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  • Project contributors: Calvo-Pardo H, Wahba J,

    This Project is part of the following research programme/s:

    Migration and Mobility


    The project seeks to contribute to a better understanding of the key drivers of migrants' choices and the constraints they face, thereby enhancing the evidence base for policy formulation. Migrants may be temporary or permanent, planning to return or to stay, legal or illegal. Migrants who plan to return have little incentive to assimilate and invest in country-specific human capital whilst permanent migrants do. Illegal migrants' choice sets are severely constrained because they are breaking the law. In order to understand the distribution of outcomes in the labour market, the financial market and social sphere ('assimilation'), we need to understand migrants' choices, which are in turn driven by incentives and by constraints.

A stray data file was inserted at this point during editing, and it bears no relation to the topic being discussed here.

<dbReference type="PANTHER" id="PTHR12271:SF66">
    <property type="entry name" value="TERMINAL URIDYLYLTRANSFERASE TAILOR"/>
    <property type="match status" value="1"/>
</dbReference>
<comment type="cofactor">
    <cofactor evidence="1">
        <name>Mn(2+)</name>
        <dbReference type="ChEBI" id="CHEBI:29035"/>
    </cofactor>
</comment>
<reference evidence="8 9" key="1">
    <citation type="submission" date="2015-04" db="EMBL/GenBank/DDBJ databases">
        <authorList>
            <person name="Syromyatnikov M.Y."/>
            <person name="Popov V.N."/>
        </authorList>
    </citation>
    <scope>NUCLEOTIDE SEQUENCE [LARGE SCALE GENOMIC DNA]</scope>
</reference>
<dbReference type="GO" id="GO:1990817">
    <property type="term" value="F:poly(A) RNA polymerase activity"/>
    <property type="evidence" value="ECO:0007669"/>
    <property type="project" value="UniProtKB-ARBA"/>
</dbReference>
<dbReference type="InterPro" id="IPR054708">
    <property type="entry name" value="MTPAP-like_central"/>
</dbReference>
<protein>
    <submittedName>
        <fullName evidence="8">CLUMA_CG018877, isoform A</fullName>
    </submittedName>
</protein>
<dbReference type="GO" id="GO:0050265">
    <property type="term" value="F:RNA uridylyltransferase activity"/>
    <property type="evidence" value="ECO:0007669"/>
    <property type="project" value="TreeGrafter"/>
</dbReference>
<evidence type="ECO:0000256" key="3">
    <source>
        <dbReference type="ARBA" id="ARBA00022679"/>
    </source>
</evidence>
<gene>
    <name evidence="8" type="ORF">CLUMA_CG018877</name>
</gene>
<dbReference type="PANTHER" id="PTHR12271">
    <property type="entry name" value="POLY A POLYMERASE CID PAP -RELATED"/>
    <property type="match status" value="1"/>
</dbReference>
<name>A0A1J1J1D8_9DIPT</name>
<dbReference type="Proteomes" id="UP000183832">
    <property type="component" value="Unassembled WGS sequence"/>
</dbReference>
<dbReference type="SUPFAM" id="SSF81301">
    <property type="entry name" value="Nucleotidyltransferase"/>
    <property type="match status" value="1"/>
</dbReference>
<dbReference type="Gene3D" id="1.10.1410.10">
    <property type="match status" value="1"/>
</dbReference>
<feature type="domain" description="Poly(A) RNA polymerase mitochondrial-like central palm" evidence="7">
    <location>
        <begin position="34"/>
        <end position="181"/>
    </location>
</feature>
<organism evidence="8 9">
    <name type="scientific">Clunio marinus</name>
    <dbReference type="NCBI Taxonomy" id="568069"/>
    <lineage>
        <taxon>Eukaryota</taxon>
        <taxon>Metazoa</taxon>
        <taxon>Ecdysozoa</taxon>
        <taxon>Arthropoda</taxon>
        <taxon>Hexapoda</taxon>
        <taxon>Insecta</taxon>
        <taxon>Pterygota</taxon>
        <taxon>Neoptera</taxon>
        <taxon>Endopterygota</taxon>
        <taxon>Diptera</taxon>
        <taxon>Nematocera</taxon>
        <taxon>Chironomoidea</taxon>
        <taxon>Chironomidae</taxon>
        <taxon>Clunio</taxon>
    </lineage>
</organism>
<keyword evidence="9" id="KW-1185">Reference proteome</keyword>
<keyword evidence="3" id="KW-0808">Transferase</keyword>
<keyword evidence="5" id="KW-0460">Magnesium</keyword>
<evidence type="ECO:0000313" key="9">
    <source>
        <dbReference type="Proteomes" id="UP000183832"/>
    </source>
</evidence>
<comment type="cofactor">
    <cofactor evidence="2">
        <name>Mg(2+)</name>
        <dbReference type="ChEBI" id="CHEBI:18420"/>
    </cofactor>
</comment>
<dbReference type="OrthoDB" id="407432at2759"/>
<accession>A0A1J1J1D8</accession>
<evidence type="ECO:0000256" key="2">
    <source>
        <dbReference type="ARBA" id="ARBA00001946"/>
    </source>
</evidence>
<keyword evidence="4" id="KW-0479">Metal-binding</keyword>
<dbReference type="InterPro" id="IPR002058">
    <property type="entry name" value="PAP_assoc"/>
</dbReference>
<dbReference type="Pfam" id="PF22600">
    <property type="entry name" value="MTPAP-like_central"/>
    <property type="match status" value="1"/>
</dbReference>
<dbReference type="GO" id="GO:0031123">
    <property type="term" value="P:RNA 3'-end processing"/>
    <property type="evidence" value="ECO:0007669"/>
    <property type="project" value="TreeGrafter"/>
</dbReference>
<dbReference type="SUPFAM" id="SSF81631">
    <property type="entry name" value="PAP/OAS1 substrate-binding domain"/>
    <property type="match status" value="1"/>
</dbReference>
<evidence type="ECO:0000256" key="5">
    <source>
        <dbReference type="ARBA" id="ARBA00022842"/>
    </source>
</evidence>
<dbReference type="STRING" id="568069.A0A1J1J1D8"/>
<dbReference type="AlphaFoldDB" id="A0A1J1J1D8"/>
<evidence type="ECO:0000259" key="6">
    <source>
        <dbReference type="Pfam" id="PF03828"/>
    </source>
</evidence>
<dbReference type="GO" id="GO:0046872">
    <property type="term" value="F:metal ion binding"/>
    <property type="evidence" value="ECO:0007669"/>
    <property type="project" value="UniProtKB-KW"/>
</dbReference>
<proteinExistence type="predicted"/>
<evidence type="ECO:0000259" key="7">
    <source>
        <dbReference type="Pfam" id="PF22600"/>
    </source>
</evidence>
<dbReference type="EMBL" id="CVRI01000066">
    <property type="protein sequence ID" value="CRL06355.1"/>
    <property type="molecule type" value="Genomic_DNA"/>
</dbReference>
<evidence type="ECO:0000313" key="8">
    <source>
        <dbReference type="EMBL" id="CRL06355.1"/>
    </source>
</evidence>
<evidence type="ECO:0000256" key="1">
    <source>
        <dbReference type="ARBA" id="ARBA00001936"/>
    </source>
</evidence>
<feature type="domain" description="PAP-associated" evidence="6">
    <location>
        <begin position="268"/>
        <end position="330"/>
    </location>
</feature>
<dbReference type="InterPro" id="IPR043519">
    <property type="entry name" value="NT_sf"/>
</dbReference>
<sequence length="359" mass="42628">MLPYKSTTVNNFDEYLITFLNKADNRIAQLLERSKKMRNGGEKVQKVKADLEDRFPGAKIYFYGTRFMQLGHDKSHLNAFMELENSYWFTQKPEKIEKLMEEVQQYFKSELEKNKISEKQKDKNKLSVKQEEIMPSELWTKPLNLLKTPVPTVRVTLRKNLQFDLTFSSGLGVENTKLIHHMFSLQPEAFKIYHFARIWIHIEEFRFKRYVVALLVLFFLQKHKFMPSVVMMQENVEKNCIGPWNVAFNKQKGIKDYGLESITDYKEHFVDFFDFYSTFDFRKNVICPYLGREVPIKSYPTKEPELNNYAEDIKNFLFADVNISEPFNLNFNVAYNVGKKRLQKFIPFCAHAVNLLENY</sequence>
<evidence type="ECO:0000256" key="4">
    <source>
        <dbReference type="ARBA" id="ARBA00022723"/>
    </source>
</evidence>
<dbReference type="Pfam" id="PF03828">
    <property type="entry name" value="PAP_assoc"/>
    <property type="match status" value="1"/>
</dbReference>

Explicitly recognising these differences in types and the resulting multi-facetted nature of migration, we plan six projects which compare these groups in terms of characteristics and outcomes, relative to each other, to natives, and also cross-nationally by host and sending countries. Project 1 focuses explicitly on return migrants, while Project 2 compares legal and illegal migrants. Project 3 examines income, consumption and asset accumulation of migrants and natives, whilst project 4 focuses on access to homeownership. Project 5 examines the role of networks as a driver of choices. Project 6 integrates the insights of the previous projects into one coherent macro framework, and uses this to conduct realistic policy evaluations.

    Our projects combine innovative theoretical modelling with rigorous state-of-the-art estimation. Despite their separate presentations, these projects interlink and use European data for the Netherlands, Italy, Spain, and Sweden. When considering the impacts of return migration on sending countries we use data from the Maghreb. The significance of our research questions arises from their policy relevance: policies which ignore the key drivers of migrants' choices are unlikely to fulfil their objectives.
    Find out more on the project website